He blinked once, and then again. He was tired. Having had no sleep in twenty-four hours was taking its toll. He blinked yet another time, and then rolled down the car window, allowing the cool air to hit his face. It was just a few more miles to the hotel, and he could hear the bed calling his name. When he got there, he promised himself, he would sleep for ten hours straight.
He looked over at his companion. She had reclined her seat and was already asleep. He wiped his eyes and forced them open again, willing himself to stay awake. He needed to get to the hotel, and he needed to get there fast. So he accelerated, bringing the car up to seventy, even though he knew that the speed limit was only forty-five.
He reached over and turned on the radio. Earth, Wind and Fire’s Reasons was playing, and the song made him think of his wife. He took a deep breath and exhaled slowly.
He had to admit it, the woman sitting next to him was nothing compared to his wife. His wife was equipped with brains and beauty, neither of which this woman possessed in any remarkable way. So why was he running around disrespecting Ivy? The only answer he could come up with was, because I can.
He wiped his eyes, blinked, and by the time he opened them – Oh my God! – two giant lights were coming right at him. He twisted the steering wheel savagely in an attempt to avoid contact with the vehicle in front of him, but the lights just followed his move.
Someone was screaming his name. He slammed on the brakes, making the tires squeal, and suddenly the car was spinning completely out of control, spinning for what seemed like forever, in a slow-motion arc, time spinning out along with the car. Finally it flipped, creating sparks as it slid on its side across the asphalt.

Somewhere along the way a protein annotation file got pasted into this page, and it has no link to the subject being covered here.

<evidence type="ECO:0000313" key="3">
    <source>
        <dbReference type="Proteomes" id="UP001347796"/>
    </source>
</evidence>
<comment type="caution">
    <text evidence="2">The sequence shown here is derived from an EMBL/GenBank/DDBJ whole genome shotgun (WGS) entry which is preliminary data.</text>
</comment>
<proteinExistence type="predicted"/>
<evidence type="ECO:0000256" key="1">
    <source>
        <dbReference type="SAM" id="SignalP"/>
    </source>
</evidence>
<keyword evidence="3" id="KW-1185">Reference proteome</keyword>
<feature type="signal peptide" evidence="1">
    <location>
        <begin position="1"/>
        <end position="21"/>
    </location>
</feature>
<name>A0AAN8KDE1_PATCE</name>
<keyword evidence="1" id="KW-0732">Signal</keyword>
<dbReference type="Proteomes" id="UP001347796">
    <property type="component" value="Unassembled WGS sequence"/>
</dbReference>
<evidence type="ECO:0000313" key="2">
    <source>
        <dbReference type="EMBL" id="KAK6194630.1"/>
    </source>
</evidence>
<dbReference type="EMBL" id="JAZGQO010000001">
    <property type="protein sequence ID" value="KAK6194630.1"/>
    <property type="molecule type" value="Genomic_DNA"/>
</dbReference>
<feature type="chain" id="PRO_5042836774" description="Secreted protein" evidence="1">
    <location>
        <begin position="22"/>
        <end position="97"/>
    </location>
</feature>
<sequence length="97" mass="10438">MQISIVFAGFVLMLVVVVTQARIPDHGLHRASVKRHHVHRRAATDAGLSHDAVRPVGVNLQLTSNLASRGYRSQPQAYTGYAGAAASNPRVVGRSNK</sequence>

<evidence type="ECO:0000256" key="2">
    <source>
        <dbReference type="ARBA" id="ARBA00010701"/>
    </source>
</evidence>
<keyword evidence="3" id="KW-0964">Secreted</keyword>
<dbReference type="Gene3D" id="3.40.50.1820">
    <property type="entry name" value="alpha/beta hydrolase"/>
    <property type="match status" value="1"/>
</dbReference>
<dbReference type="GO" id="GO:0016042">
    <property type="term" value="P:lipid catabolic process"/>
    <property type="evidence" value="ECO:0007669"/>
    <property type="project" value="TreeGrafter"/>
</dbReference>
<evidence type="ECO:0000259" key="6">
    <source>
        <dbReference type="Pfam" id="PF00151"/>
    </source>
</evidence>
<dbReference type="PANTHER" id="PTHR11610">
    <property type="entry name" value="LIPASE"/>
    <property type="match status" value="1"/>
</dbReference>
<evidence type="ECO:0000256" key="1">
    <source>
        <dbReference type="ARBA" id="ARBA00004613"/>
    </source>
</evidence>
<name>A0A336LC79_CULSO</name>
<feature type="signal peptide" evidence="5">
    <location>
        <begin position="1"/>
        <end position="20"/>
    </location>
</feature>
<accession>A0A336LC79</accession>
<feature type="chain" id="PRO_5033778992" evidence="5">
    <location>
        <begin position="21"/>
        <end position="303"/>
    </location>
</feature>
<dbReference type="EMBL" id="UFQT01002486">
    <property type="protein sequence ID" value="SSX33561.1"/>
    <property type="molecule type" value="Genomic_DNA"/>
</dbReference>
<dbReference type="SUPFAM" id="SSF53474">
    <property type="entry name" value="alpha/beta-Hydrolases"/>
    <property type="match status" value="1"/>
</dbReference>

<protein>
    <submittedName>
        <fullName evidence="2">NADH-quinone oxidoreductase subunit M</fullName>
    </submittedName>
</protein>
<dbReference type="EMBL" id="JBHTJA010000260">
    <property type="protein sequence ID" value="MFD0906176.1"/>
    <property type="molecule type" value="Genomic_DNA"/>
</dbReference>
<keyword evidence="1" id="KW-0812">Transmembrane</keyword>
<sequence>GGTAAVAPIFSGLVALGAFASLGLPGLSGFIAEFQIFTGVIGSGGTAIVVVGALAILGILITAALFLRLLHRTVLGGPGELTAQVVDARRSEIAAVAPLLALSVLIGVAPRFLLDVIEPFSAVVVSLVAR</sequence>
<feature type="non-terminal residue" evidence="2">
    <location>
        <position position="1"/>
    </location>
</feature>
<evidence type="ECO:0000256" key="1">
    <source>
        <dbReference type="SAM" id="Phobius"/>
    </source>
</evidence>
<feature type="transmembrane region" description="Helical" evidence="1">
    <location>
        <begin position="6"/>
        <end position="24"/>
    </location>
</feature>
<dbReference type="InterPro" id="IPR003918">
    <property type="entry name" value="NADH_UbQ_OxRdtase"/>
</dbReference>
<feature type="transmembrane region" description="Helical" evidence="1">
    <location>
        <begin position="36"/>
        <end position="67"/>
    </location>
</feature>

When the vehicles collided, there was nothing that could be done to stop the metal from crushing the dashboard and making contact with the occupants inside.
He heard the sirens, as well as the crying and screaming. “Get him out, please get him out,” said a familiar voice. “Hold on, baby.” Why couldn’t he move? He opened his eyes and tried to focus on what was in front of him.
He needed to free himself from the mangled car. When he tried to move his hands, he could see why he was immobile. There was crushed metal pressed to his chest, pinning him to the seat of the car. He was trying to tell them to get the stuff off of him, but he couldn’t speak. He felt excruciating pain all over his body each time someone tried to pull him from the wreckage. Don’t. Stop. Nothing was coming from his lips. He needed them to stop trying to move him. If everyone would just calm down, he could get his bearings and let them know what was needed to be done to get him out of this mess.
Smoke. He could feel heat. Oh no, the car is about to explode, he thought. Water was drenching his face and there was a bunch of people out there doing only God knows what. Something wasn’t right. He was gasping for breath. He needed to tell them the metal on his chest was making it hard to take in air. He wanted to move himself, but his legs wouldn’t cooperate.
He opened his mouth to speak and blood poured out instead of words.
Ivy Jones-Miller sat on the side of her bed. In one hand she held a picture of her husband of eleven years; in the other, a copy of the documents filing for a divorce from him.
She had to admit the reality: she still loved Raymond Terrell Miller. He had been part of her life since she was ten years old. For sixteen years, their families lived next door to each other. Both families had been members of the Cathedral Of Faith Christian Center in Camden, New Jersey, where Ivy’s grandfather was founder and pastor. They had grown up together. And she honestly couldn’t imagine what her life was going to be like without him in it.